Continuing the EduTECH theme of challenging educational conventions, Conrad Wolfram of Wolfram Research took the stage to tell us that "Maths has a major problem. It's a real-world subject solving real-world problems, but maths education is a lot of hand calculating."
He sees four elements to maths:
1. Define questions
2. Translate the real world into mathematical terms
3. Compute the answers
4. Interpret the results (from maths back to the real world)
We spend 80% of student time on step 3, when we should be spending 80% on the other three elements.
He believes maths education should assume the use of computers to make this happen.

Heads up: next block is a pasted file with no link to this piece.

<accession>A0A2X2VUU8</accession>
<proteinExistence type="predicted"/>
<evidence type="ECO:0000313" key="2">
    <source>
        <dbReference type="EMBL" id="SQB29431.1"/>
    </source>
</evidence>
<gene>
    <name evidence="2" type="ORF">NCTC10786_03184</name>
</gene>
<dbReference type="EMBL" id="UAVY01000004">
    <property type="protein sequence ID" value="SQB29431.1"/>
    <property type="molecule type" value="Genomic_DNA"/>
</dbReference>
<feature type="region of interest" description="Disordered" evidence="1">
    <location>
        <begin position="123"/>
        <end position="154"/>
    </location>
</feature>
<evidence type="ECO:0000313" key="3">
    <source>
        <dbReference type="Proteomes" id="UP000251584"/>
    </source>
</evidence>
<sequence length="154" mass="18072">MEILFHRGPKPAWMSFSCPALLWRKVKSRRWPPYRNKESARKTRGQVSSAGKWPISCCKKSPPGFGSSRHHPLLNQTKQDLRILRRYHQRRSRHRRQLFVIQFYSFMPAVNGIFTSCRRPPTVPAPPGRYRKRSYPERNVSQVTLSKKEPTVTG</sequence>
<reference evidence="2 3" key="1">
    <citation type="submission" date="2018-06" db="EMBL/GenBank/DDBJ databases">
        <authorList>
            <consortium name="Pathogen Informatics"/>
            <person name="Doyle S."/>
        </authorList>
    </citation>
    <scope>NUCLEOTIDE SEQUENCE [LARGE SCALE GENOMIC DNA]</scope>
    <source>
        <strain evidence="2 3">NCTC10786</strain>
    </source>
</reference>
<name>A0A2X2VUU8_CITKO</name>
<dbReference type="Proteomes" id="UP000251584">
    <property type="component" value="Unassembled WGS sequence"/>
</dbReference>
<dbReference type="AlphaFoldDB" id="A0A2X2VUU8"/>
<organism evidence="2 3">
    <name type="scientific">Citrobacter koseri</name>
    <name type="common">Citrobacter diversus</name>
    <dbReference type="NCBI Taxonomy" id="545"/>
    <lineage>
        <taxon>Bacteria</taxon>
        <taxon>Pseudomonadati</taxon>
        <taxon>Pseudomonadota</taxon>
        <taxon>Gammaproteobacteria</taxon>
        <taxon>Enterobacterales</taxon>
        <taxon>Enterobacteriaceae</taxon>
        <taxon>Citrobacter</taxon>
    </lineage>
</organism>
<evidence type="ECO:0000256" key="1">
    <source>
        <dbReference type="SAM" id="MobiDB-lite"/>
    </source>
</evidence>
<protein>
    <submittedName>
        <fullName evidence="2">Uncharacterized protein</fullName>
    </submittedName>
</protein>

"The important thing is to know how to set up the equation. Not how to calculate the equation. Let a computer do it!" He gave us a demonstration of the practical value of this, solving a complex cubic equation on his phone. "Something most university students couldn't do by hand."
He ran through some of the capabilities of the new Wolfram language, showing it producing visual examples of calculus and thermodynamics in action – "making these subjects suitable for primary school."
In response to critics who say you have to "get the basics first", he asks, "Do we need to build a car to drive it? Traditional maths teaching is mechanically focused, not problem focused. The mechanics of the moment is different from the essence of the subject."
Incidentally, it was great to see Conrad was using his Lenovo ThinkPad! He visited the Lenovo stand during the show to check out our latest models.
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